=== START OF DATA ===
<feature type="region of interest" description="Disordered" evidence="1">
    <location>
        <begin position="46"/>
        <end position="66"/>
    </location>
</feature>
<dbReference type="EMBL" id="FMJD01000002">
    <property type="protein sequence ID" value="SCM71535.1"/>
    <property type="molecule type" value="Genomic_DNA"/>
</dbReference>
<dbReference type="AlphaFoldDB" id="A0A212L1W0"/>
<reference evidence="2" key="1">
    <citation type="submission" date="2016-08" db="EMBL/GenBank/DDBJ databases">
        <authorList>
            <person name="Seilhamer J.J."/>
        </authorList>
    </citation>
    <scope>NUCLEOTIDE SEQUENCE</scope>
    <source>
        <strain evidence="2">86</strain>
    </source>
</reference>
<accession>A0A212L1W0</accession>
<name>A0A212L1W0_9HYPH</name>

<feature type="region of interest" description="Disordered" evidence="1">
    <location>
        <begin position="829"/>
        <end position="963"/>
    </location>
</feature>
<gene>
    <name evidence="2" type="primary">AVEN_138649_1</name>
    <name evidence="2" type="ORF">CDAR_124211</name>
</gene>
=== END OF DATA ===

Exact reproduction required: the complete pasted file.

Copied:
<feature type="region of interest" description="Disordered" evidence="1">
    <location>
        <begin position="46"/>
        <end position="66"/>
    </location>
</feature>
<dbReference type="EMBL" id="FMJD01000002">
    <property type="protein sequence ID" value="SCM71535.1"/>
    <property type="molecule type" value="Genomic_DNA"/>
</dbReference>
<dbReference type="AlphaFoldDB" id="A0A212L1W0"/>
<reference evidence="2" key="1">
    <citation type="submission" date="2016-08" db="EMBL/GenBank/DDBJ databases">
        <authorList>
            <person name="Seilhamer J.J."/>
        </authorList>
    </citation>
    <scope>NUCLEOTIDE SEQUENCE</scope>
    <source>
        <strain evidence="2">86</strain>
    </source>
</reference>
<accession>A0A212L1W0</accession>
<name>A0A212L1W0_9HYPH</name>

<feature type="region of interest" description="Disordered" evidence="1">
    <location>
        <begin position="829"/>
        <end position="963"/>
    </location>
</feature>
<gene>
    <name evidence="2" type="primary">AVEN_138649_1</name>
    <name evidence="2" type="ORF">CDAR_124211</name>
</gene>